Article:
G4: And your race is typically, from start to finish, what? 90 seconds? 

Anna Mounsey: Yea, a minute to a minute and a half. It’s nothing like soccer or basketball where, if you as an individual mess up, then you have — in soccer, for example —  90 minutes left to make it up, to get the ball back and score. In ski racing, if you mess up one turn, that could be seconds off of your time. It’s all about the clock; you’re racing the clock. If you mess up one turn that someone else didn’t mess up, then they will win.

Dealing with Fear

G4: What about fear? When I think about what you do, how much does fear play in? You are going down the mountain at 75 miles per hour.

Anna Mounsey: Yea. The fastest I have been clocked is about 77 miles per hour. You don’t feel it when you are going 77 miles per hour. You get down to the bottom and look at the speed clock and say, “Oh, cool.” But fear is more mental fear than in-the-moment fear.

Inspection is scarier than racing, because you see it so much slower and you see all the factors and all the tiny little bumps that you wouldn’t see at higher speeds and you say, “Oh my gosh.” You blow it out of proportion sometimes. It’s more mental and you can’t do that.

Sometimes, you’re in the start gate and there’s just a big lump in your stomach; you feel like you can’t breathe because you are so scared. But, what I do is in the start gate you say, “I’m committing. I have to do this.” At that point, you can’t un-commit. As soon as you push out of that start gate, the adrenaline shoots up and you totally forget about it and you get to the bottom and you are laughing and smiling and you just had so much fun. But in the start gate, you want to puke sometimes because you are so scared sometimes.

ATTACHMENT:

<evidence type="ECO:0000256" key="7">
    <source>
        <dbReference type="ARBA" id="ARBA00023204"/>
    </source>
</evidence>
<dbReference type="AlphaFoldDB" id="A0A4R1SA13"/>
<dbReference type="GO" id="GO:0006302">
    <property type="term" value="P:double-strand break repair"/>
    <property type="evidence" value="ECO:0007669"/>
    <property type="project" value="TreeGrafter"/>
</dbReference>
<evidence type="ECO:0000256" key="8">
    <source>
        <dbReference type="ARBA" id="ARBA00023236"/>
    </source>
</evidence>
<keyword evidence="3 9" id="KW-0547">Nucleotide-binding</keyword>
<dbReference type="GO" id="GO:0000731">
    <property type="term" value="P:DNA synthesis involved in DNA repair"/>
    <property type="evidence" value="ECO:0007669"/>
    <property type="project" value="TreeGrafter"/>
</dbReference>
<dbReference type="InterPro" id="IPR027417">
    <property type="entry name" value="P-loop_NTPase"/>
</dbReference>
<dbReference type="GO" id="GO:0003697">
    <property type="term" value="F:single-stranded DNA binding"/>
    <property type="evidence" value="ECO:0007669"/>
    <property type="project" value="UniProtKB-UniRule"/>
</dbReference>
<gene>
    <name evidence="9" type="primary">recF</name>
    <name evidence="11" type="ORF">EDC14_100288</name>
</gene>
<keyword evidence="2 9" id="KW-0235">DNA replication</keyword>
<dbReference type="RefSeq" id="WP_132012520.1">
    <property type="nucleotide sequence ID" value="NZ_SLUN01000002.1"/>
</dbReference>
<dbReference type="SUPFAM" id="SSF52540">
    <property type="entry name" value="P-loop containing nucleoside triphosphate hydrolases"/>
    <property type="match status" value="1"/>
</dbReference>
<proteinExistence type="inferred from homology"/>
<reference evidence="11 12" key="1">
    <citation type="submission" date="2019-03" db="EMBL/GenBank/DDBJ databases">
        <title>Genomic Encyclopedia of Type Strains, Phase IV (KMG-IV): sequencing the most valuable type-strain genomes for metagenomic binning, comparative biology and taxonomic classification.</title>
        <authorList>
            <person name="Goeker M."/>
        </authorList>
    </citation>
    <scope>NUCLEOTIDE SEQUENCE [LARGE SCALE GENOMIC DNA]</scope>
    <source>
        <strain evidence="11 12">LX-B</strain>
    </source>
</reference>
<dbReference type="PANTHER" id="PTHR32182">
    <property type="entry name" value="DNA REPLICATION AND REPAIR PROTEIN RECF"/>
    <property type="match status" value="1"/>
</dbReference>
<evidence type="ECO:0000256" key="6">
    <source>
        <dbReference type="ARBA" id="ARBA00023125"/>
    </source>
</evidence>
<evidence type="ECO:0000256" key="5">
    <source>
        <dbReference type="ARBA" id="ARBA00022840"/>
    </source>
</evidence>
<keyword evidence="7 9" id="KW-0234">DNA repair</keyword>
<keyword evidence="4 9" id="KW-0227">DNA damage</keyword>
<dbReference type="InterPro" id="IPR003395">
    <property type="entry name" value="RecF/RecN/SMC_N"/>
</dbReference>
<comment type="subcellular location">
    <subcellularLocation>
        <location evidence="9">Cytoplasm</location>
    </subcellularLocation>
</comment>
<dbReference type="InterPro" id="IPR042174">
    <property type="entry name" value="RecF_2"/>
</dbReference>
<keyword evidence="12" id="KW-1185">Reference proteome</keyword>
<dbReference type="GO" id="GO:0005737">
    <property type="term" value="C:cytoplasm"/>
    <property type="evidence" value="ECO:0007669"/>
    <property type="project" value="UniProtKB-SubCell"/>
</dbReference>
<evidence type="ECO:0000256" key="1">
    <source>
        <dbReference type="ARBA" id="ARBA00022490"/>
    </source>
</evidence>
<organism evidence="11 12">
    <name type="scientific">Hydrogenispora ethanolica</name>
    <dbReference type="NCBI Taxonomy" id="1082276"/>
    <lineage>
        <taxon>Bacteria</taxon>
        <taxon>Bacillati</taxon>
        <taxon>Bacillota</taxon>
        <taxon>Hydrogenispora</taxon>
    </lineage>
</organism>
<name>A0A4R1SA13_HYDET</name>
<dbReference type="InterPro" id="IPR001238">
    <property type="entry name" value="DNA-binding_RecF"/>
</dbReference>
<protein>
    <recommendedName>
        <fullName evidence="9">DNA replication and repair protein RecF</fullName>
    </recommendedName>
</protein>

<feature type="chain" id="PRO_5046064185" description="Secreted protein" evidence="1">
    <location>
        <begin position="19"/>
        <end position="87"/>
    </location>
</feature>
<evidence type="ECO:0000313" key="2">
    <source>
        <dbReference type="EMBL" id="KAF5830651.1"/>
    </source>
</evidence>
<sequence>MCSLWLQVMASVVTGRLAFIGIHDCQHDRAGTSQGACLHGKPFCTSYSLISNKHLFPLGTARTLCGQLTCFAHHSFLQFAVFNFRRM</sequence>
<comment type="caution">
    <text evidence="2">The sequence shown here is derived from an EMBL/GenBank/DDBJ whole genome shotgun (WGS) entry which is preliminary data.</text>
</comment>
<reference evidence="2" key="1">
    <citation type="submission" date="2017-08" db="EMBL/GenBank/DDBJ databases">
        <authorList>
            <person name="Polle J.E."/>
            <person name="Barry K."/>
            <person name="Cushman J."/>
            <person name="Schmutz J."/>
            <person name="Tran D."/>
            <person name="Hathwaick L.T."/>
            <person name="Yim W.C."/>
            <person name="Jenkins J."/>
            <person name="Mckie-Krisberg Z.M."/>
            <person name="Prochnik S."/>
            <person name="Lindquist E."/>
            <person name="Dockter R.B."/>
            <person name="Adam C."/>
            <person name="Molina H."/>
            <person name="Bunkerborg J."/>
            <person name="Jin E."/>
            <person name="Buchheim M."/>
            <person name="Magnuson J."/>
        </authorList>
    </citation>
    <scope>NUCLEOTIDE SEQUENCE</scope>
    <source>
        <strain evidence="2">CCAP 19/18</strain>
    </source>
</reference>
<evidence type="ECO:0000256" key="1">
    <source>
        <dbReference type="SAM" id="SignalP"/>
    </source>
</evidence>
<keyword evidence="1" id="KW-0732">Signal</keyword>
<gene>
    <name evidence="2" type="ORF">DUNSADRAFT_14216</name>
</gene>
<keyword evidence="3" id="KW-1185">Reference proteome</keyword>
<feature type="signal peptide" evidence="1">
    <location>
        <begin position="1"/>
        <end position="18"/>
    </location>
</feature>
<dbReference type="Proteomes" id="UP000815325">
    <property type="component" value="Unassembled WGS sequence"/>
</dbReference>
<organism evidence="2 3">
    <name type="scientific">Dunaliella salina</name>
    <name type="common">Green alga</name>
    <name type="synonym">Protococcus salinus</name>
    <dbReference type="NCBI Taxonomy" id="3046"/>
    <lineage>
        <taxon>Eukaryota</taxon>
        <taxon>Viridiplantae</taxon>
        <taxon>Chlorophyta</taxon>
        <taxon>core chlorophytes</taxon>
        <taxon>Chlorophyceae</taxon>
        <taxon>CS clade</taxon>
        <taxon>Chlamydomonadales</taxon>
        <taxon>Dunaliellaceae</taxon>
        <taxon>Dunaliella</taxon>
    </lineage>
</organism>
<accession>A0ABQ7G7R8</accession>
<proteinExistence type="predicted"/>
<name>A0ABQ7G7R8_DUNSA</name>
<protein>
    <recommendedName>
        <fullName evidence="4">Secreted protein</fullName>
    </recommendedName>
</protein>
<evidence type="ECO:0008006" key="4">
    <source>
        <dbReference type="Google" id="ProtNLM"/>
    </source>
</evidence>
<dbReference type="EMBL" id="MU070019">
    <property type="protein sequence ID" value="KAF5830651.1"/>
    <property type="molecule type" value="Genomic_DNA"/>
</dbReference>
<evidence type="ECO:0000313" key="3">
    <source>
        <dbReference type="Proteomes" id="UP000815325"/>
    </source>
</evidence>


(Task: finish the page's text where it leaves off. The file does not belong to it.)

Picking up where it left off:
G4: Wow. This is all about you getting back on top of that mountain. With the mental edge and mental toughness that you’ve developed in your sport up to this point, do you feel that some of those same tools are going to be necessary for your rehabilitation in getting back up on to that mountain?

Anna Mounsey: Yea, it’s going to be really tough, especially with the confidence in myself. And getting the confidence back with being able to load my knee and being able to trust it and trust myself to go fast again. And trusting that I will make the right decisions and learn from my mistakes and work harder, because coming back from this kind of an injury is extremely hard and there’s a lot of self doubt that thinks I might not come back to what I was, what I used to be.

But, you can’t think about that. You use other people’s examples. A couple of my teammates have done this; not the double, but you use them. It’s just something that happened and it sucks but one thing you have to look forward to is that first day back on snow. It’s the first step. It’ll take me awhile to get back to the first gates but the first day back on snow will mean a lot.

G4: Anna, thanks for your time.